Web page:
Shaftsbury became one of the Proprietors of the Carolina Colony and Locke assisted in writing the Fundamental Constitutions of the Carolina, an intriguing mixture of liberal and feudalistic ideas, spanning from then modern concepts of representative government and partial religious freedom to preservation of pre-Enlightenment institutions of serfdom and slavery.

Fundamental_Constitutions_of_CarolinaOne of the goals of the Fundamental Constitutions was to create an orderly society controlled by a titled, landed gentry in Carolina and ultimately by the Lords Proprietor in England. The two major ranks in the Carolina nobility would be the Landgraves, with 48,000 acres, and the caciques with 24,000 acres . The Fundamental Constitutions envisioned a society that would also include both serfs (called “leetmen”) and slaves. The unicameral parliament would be permitted to debate only those measures that had previously been approved by the Lords Proprietors, thus ensuring that the proprietors maintained control over colonial affairs.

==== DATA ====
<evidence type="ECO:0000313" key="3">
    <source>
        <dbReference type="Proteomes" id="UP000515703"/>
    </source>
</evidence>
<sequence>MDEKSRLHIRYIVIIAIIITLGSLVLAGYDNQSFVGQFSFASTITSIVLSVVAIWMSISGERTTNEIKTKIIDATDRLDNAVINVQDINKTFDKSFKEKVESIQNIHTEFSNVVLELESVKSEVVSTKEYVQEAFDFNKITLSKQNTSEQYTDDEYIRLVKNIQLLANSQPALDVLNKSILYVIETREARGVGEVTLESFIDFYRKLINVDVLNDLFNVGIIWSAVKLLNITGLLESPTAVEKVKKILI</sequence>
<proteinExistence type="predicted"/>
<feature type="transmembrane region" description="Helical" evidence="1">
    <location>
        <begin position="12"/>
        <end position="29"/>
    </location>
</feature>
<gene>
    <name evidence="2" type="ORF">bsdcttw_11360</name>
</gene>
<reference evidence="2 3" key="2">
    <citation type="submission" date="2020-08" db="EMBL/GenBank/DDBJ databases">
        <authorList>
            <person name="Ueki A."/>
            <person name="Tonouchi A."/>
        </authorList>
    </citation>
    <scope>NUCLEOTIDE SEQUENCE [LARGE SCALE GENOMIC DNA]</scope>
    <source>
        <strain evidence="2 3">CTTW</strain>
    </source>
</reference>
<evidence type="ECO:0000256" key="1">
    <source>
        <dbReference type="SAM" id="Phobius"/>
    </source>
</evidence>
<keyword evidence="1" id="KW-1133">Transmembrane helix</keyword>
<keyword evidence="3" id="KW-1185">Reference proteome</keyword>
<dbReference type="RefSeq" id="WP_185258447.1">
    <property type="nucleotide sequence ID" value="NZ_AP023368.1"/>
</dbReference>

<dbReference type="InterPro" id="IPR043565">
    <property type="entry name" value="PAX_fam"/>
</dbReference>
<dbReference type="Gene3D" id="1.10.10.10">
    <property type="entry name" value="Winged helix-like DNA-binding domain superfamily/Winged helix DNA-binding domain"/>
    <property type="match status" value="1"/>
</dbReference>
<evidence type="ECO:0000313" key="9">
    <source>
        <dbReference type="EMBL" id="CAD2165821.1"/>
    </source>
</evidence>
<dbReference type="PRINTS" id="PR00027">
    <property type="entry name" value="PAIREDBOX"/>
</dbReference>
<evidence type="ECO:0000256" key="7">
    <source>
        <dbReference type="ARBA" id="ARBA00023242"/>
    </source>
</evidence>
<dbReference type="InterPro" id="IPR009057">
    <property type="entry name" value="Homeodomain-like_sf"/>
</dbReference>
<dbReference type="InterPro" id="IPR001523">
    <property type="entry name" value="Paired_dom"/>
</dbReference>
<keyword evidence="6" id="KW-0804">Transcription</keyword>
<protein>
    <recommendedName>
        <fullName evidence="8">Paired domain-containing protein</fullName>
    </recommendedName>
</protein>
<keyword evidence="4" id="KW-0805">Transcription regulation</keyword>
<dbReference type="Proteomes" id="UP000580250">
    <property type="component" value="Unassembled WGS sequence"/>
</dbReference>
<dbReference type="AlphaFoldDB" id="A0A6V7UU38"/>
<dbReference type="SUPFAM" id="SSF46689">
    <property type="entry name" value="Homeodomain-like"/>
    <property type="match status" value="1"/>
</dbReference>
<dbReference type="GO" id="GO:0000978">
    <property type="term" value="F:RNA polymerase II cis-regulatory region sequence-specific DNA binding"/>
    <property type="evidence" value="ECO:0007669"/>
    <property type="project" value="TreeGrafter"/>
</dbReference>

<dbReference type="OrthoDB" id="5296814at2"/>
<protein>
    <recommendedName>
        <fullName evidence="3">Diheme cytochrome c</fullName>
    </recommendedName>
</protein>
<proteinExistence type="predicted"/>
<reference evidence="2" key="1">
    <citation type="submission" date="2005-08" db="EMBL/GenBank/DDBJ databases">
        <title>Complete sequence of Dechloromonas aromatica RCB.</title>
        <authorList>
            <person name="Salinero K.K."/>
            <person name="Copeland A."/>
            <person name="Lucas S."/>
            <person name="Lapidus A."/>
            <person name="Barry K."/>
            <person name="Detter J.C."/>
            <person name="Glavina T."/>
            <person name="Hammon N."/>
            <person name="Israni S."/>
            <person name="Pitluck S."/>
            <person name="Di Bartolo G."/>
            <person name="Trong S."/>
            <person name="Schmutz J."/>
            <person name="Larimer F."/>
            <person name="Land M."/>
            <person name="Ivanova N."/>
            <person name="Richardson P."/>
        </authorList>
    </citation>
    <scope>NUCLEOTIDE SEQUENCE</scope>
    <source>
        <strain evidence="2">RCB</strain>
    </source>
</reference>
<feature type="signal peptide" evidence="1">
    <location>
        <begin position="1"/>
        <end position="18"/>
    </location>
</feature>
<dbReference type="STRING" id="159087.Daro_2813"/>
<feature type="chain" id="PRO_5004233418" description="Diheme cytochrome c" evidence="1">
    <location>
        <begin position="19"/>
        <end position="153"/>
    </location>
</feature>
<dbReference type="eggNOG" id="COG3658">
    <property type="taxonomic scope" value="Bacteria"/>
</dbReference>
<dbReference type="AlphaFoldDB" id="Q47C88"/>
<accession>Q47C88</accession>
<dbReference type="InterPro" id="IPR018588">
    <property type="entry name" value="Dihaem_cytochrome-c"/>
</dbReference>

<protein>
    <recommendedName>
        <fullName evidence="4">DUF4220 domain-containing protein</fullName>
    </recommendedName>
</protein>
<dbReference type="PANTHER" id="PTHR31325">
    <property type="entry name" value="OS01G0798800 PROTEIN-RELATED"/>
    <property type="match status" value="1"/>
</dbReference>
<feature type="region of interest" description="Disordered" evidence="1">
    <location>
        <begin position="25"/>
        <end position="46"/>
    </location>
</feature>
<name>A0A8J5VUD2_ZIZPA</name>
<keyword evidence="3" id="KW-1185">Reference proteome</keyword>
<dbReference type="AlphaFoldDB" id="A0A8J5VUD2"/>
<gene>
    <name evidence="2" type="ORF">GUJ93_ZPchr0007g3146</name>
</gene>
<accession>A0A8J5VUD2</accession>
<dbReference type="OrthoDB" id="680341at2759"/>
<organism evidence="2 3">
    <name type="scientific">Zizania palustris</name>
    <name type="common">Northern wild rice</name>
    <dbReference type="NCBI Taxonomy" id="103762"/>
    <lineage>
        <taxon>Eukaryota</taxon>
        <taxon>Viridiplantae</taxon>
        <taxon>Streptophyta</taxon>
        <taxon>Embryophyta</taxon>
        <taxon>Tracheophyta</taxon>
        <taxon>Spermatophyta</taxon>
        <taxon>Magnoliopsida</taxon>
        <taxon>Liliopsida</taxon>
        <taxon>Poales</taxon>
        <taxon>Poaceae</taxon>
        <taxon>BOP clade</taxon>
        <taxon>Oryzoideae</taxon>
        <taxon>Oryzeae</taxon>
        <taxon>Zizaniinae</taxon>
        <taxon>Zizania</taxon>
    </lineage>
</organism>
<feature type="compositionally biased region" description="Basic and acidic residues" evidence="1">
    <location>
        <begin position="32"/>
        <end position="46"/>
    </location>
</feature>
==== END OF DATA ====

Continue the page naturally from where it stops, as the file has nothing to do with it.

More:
Locke also wrote Article 97 of the Constitutions which established the most radical form of religious freedom in the 17th century – “any seven or more persons agreeing in any religion, shall constitute a church or profession, to which they shall give some name, to distinguish it from others.”


Lord Ashley Cooper, Earl of Shaftsbury

Shaftsbury’s influence on Locke’s professional career and his political thoughts cannot be understated. As one of the founders of the Whig party, which pushed for constitutional monarchism and stood in opposition to the dominant Tories, Shaftsbury imparted an outlook on rule and government that never left Locke. In Locke’s landmark, Two Treatises of Government, he put forth his revolutionary ideas concerning the natural rights of man and the social contract. Both concepts not only stirred waves in England, but also impacted the intellectual underpinnings that formed the later American and French revolutions.